Learn more about Kelley, as she opens up about her relationship with her grandmother and why she's so motivated to succeed.
1. Knowing what you know now, what is one piece of advice you would give to a younger you?
One piece of advice I would give a younger me is to enjoy every moment. I know, I know, it sounds cliché, but time flies. All too often we are trying to record a performance at a concert instead of just taking it all in and enjoying every second of it. We hide behind bright, little screens instead of taking just a second to look up and see who and what is around us. There will always be another time and another hour to work, but those little times that you spend with people that are important to you are times that you can never get back.
2. If you could have lunch with anyone in the world tomorrow, who would it be and why?
If I could have lunch with anyone in the world tomorrow, it would be my Nani (my grandma). She passed away when I was a freshman in high school. To this day, she is still one of the most influential figures in my life. She was filled with grace and wisdom. She was always defying the odds. She was a strong woman who knew the value of hard work and could stand on her own two feet. She also knew the importance of knowing that you didn’t always have to stand alone. She had a passion for travel and always had one bag packed. She never regretted one thing in her life because she never left anything unsaid or a moment un-lived to the fullest. She passed along many values and a mindset that I still live by today.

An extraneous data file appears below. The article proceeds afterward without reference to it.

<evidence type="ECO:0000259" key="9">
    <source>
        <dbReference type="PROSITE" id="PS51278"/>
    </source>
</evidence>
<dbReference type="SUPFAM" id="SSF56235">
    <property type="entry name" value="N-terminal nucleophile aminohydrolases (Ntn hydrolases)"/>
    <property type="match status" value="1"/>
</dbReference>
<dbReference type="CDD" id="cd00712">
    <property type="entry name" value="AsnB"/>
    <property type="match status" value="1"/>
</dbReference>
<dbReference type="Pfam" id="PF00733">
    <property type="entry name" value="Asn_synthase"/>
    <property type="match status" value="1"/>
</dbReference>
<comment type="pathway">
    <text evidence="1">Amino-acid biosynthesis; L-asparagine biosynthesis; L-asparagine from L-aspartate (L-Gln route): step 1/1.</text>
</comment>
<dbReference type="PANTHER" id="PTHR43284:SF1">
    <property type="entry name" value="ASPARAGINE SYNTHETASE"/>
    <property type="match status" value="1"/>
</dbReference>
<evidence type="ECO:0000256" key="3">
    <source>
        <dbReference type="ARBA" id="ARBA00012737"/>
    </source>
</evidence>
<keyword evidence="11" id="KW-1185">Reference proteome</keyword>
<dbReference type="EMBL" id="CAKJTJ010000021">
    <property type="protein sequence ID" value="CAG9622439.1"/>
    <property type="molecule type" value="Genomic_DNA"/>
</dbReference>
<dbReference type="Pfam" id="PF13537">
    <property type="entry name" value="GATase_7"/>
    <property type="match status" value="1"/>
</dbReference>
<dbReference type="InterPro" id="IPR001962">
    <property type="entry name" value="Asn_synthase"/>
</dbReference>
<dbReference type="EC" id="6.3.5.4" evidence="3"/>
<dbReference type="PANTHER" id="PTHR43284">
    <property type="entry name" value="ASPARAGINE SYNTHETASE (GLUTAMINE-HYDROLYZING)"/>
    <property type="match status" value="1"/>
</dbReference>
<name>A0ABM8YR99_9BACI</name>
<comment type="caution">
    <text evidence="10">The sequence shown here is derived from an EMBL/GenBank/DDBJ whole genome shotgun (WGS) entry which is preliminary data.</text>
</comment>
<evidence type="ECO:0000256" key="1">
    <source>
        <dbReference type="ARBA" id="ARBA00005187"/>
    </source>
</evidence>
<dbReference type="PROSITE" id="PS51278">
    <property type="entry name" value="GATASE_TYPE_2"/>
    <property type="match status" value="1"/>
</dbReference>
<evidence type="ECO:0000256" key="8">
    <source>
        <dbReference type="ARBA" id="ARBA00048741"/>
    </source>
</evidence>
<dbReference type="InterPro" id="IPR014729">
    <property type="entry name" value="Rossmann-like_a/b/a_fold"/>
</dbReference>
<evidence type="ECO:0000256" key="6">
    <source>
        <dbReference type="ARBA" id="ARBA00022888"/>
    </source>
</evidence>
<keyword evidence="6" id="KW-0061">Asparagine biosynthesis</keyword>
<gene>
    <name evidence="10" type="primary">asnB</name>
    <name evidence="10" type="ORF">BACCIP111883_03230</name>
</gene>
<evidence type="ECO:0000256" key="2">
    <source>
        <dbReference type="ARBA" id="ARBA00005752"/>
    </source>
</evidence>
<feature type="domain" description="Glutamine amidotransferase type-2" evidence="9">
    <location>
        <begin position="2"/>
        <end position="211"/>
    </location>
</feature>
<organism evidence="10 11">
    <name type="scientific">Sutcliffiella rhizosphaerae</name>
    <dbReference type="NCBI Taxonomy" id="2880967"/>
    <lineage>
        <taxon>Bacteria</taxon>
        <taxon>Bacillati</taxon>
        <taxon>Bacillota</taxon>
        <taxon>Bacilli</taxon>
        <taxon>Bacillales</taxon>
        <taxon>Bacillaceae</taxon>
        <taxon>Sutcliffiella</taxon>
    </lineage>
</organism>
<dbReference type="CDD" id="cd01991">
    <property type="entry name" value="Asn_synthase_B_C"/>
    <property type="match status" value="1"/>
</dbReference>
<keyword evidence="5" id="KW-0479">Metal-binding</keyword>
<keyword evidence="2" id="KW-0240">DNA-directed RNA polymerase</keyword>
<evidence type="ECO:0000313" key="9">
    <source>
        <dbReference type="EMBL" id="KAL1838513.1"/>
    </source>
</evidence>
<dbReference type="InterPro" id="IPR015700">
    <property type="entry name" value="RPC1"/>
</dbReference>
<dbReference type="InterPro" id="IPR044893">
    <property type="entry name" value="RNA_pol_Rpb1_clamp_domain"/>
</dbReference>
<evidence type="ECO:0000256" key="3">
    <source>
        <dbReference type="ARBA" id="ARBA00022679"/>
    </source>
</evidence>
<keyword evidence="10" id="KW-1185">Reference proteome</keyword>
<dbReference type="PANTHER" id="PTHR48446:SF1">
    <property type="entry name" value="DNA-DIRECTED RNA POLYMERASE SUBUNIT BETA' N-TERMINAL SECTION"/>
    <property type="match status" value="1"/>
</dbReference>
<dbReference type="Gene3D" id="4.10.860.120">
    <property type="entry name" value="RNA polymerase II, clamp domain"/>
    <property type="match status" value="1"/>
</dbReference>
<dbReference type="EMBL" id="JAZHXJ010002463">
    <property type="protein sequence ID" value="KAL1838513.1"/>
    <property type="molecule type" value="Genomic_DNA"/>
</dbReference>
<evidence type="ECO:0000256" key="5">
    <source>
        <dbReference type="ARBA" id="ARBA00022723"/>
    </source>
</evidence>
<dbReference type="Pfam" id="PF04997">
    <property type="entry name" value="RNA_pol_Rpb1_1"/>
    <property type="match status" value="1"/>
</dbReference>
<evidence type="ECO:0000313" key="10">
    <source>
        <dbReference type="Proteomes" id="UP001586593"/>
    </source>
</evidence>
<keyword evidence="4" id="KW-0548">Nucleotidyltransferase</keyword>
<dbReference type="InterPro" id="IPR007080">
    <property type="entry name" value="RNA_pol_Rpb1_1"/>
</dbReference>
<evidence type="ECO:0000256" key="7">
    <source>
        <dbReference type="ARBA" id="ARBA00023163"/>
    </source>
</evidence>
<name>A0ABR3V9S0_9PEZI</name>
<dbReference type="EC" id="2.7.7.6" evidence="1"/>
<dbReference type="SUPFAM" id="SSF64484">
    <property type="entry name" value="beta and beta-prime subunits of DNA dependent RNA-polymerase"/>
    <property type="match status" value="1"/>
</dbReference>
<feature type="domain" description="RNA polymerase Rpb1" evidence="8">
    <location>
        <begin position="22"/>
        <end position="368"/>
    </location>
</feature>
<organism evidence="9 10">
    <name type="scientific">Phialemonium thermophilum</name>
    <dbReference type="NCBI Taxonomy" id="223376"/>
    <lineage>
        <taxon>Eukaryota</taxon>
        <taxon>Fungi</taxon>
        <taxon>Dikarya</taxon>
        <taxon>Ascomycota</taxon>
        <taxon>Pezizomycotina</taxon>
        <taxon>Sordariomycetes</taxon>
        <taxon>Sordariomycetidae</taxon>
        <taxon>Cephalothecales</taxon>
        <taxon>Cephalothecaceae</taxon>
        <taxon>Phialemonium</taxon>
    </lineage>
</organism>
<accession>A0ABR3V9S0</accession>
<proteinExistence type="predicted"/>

3. What is your biggest motivation to succeed and live the life you want to live?
I want to make a difference that is bigger than me. My brother always tells me, “So many people live every day just to be average. Don’t be one of them.” So every day, I wake up with the determination to make something of myself for the hope that it inspires others around me to do the same.
4. What is your biggest fear and how have you overcome it?
My biggest fear is being inadequate; that the work I do won’t be valuable or won’t make as big of an impact as I had hoped. However, my dad taught me a very important lesson at a young age: “Whether you think you can or you think you can’t, you’re right.” It’s all a matter of mindset and your mindset is contagious. So I’ve learned not to be my own worst enemy, but rather my own best asset.
5. What is one defining moment that has made you who you are today?
When I was 14, I had a teacher tell me that I would never be successful. Being a fairly successful student up to that point, I had never had anyone doubt me as a person or a student. From that point forward, I made a promise to myself that no one would ever be able to say that to me ever again. So everyday, I push myself to be better, think bigger, and strive farther.